Image source: Nathaniel_U on Flickr
Runes bring the magic and mystery of our ancient ancestors to our doorsteps. During a time when magic lived in the world as an everyday and accepted source of power, runes were created. They served as the alphabet of the ancient Germanic languages and as powerful talismans for divination and protection against evil.
The name 'rune' means "secret, something hidden". It indicates knowledge of the runes was originally considered esoteric, or restricted to an elite.
Ancient texts describe runes as the creation of the god Odin who received them in a quest of self-sacrifice to gain power over the nine worlds. He did this by hanging nine days and nights from the great World Tree Yggdrasil impaled painfully on his own spear. Initiates into Germanic and Nordic esoteric rites would reenact Odin's sacrifice to gain knowledge and mastery of magical practices including the reading of runes.
A set of runes is comprised of twenty-four letters of the ancient Futhark alphabet. Each letter has a specific esoteric meaning that addresses everyday and spiritual concerns. They represent objects, gods, people, animals, concepts and occurrences. Rune sets are usually made of ceramic, wood, bone or stone.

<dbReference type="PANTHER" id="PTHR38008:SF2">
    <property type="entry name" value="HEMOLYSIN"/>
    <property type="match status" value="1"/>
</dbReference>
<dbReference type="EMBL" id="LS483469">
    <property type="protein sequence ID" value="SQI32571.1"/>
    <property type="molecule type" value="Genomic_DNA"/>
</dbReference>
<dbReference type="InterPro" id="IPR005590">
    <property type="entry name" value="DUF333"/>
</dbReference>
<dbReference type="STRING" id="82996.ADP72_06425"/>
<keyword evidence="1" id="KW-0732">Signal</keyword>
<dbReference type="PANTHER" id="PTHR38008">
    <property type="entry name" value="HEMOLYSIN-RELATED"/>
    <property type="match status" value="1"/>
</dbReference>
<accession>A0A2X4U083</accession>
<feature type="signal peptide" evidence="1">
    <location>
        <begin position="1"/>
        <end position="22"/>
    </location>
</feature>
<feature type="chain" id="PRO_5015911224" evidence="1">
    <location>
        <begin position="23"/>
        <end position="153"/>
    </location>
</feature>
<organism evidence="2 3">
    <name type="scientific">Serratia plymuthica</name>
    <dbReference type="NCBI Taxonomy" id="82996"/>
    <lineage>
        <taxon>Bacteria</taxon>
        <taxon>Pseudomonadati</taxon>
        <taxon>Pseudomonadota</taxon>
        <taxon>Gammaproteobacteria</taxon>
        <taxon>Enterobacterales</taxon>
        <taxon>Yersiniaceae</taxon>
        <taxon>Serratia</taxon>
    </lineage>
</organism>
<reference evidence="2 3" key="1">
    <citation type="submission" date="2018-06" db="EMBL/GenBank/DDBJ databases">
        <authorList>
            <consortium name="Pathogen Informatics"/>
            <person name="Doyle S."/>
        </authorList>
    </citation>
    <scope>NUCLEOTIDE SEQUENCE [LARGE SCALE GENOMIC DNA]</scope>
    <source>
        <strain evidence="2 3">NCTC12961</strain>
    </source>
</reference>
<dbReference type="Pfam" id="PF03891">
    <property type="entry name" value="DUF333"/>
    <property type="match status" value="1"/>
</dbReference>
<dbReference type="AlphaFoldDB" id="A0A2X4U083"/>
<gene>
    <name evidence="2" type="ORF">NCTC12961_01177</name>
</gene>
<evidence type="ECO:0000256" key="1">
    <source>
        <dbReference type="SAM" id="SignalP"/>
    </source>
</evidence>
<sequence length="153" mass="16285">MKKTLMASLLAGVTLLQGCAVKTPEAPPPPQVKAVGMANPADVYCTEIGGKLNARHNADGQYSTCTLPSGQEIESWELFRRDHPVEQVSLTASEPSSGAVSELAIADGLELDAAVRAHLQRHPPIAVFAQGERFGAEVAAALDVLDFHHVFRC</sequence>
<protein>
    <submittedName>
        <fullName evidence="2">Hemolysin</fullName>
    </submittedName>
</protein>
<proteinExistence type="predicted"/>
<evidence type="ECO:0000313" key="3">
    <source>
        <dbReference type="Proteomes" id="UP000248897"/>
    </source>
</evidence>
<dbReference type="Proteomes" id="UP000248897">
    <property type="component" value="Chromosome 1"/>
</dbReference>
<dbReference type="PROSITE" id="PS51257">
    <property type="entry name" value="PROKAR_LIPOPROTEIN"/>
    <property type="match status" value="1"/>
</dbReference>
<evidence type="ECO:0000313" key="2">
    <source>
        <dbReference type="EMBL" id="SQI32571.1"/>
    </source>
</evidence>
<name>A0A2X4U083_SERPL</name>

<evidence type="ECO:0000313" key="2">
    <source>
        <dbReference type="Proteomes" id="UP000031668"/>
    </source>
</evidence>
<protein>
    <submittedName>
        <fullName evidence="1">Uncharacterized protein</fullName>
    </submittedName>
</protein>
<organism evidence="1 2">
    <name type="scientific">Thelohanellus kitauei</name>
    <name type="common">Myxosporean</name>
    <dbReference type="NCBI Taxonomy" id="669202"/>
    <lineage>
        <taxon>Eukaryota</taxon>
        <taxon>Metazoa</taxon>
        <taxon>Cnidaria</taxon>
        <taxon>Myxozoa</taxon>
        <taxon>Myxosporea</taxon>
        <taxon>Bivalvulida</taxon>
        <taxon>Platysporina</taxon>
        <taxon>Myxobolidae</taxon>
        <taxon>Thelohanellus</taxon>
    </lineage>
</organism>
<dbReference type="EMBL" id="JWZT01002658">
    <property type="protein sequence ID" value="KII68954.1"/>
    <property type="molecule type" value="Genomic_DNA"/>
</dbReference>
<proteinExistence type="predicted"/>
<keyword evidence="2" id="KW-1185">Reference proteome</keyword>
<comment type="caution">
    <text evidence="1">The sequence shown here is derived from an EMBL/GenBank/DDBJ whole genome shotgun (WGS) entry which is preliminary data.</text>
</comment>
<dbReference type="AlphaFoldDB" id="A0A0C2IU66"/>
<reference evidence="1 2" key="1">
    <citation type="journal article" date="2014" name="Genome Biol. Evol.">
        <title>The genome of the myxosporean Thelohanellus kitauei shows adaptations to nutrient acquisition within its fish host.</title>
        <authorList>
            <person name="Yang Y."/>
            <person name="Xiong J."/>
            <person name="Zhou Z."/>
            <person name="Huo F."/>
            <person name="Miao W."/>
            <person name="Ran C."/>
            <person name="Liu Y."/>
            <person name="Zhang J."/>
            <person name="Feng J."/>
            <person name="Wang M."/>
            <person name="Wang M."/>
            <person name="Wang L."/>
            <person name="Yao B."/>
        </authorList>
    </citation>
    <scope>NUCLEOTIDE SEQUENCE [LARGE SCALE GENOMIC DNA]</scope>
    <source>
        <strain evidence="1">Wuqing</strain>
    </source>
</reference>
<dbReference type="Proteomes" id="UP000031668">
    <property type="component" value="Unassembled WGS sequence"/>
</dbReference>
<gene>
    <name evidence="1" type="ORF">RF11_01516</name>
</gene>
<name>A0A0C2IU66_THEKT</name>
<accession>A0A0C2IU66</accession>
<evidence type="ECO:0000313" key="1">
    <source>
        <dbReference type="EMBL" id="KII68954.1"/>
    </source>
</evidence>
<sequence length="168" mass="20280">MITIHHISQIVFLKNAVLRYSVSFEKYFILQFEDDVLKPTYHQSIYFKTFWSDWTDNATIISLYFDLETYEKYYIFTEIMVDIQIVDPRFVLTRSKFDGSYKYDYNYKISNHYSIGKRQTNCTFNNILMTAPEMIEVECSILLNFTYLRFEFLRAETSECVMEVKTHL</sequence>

The precise history of the use of runes is not known. While runes are the alphabets of ancient European peoples, they may have been invented for ritualistic and shamanistic work prior to being adopted as an alphabet. Rune-like symbols have been discovered in early Bronze Age caves dating back to 1300 BC.
There is academic debate over the inception of runes as an alphabet. Arguments have been made for both Latin and Greek derivation. But other academicians point out the similarities with Roman letters that originated from the Etruscan alphabet. This would place the creation of the original Futhark runes between two hundred and one hundred years before the birth of Christ. Once created, the northern tribes quickly imbued symbolic meaning into these ancient letters, reflecting the different aspects of their everyday lives. By 200 AD, runes as an alphabet and a divination tool were widely used by Northern European peoples. By around 200 AD the art of rune interpretation was widespread in Northern Europe. As the centuries marched on, and these tribes moved into different areas, they took their runes with them. However, exposure to new tribal languages led to the adoption of new runes to accommodate new sounds.
Runes were used both as language and a divination system continued into the 17th century until the Catholic Church banned their use as works of the devil. The rune masters were either executed or went underground, and the knowledge of the runes may well have died with them. It wasn't until the New Age Movement in the 1980's that runes saw resurgence in popularity.
There are various methods of casting runes. Some readers toss the runes to scatter in random patterns; others are more structured like the reading below. The type of reading is determined by the circumstances of the client.